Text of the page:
Wednesday, June 29, 2016

Cocktail Hour // The Aviator + Aviation

There are certain firsts you'll never forget. Or just partially forget. I remember the first time I had an Aviation cocktail. My season as an intern at the Milwaukee Film Festival had just ended and some of the staff was meeting at this great bar that I can not for the life of me remember. It was the kind of bar that had a lot of beers on tap and no cocktail menu. You told the bartender or cocktail waiter/ress what you were in the mood for, what you liked, what you didn't like, and they would give you a few suggestions based on your criteria. I was (and still am) a vodka gal, but I wanted to change it up and try something gin based, nothing too sweet and a little different. They recommended an Aviation and I was hooked. 

The Aviation was created by Hugo Ensslin, head bartender at the Hotel Wallick in New York, in the early twentieth century. The first published recipe for the drink appeared in Ensslin's 1916 Recipes for Mixed Drinks.[1]

2 ounces gin
1/4 ounce maraschino liqueur
1/2 ounce fresh lemon juice
1/4 ounce creme de violette
Lemon peel for garnish

I love my booze but I wouldn't call myself an aficionado. I say that because I personally think any gin could be used in this cocktail but others may disagree. For a smoother drink I would suggest Hendrick's, which infuses Bulgarian rose and cucumber into their gin, making it quite refreshing. Lately, I've been on a Seagram's kick, which is a bit more...potent. If you don't like the traditional (or what some may call the "Christmas tree")  taste, then I would avoid Seagram's.

Now onto the film. When Leonardo DiCaprio won his Oscar earlier this year I realized I hadn't seen a lot of his most recent films save for The Wolf of Wall Street and The Great Gatsby (I enjoyed one of them). You'd think I would automatically decide to then see The Revenant, the film which won him the Oscar, but I decided to go with The Aviator; partly because I thought it was right up my alley (biography, period piece, pretty costumes) but mostly because it was available on Netflix Instant. Though I'm sure Hughes had a favorite cocktail that is listed in a biography or two, I decided to sip on the Aviation. Seems appropriate, no?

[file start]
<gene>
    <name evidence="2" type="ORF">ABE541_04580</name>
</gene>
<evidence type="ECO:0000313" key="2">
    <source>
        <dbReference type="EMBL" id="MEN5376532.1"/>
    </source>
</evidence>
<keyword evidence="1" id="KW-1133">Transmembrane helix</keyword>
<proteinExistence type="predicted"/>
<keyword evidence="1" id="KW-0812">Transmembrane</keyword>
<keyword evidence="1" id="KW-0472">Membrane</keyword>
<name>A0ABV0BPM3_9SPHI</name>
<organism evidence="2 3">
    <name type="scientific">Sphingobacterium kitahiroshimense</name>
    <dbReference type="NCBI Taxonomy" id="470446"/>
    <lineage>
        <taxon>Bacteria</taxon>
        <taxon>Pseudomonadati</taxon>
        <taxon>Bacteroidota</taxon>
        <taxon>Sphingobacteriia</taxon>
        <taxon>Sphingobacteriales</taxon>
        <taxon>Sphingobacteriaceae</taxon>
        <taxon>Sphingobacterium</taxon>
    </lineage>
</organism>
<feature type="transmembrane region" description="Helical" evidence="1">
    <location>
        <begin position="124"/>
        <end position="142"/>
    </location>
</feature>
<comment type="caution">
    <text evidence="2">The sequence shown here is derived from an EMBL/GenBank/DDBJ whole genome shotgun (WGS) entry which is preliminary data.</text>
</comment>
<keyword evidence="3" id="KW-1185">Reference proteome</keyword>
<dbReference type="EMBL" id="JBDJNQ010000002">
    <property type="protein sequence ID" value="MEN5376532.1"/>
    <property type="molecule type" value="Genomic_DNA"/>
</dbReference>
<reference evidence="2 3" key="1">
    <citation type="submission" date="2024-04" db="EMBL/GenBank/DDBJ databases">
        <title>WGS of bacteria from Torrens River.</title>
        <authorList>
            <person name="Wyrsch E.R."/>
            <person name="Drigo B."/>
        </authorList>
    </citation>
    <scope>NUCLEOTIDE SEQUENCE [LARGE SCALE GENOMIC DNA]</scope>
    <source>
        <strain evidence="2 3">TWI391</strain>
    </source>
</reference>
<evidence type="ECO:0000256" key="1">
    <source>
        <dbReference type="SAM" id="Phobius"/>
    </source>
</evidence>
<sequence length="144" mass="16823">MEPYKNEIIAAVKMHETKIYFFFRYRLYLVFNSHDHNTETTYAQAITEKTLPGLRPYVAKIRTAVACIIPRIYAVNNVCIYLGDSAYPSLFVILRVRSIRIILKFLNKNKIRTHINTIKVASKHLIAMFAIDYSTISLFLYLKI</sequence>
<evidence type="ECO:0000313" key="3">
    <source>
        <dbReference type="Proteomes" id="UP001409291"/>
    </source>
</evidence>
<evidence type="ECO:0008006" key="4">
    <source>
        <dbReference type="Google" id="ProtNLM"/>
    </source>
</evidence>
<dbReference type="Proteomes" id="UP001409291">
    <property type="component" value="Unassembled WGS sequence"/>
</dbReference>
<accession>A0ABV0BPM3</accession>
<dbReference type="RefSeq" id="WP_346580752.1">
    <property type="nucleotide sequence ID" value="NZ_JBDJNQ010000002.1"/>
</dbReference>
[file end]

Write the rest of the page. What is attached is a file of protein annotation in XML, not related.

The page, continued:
I was a bit underwhelmed with the film as a whole. I've been underwhelmed by films in the past that I later become obsessed with (see: O Brother, Where Art Thou?), so I may give it another go. Don't get me wrong, the performances were great (notably Cate Blanchett. No surprise she won her first Oscar for the role), the costumes were wonderful and the technical efforts were impressive (Director, Scorsese, designed each time period in the film to look just the way a color film from that time period looked), but for a nearly three hour film, everything felt like it was just happening, not unfolding. My negative thought shouldn't be taken to mean that I didn't think the film was good, I understand why it received the praise it did, the way it was presented just wasn't for me. 

On that note, cheers!

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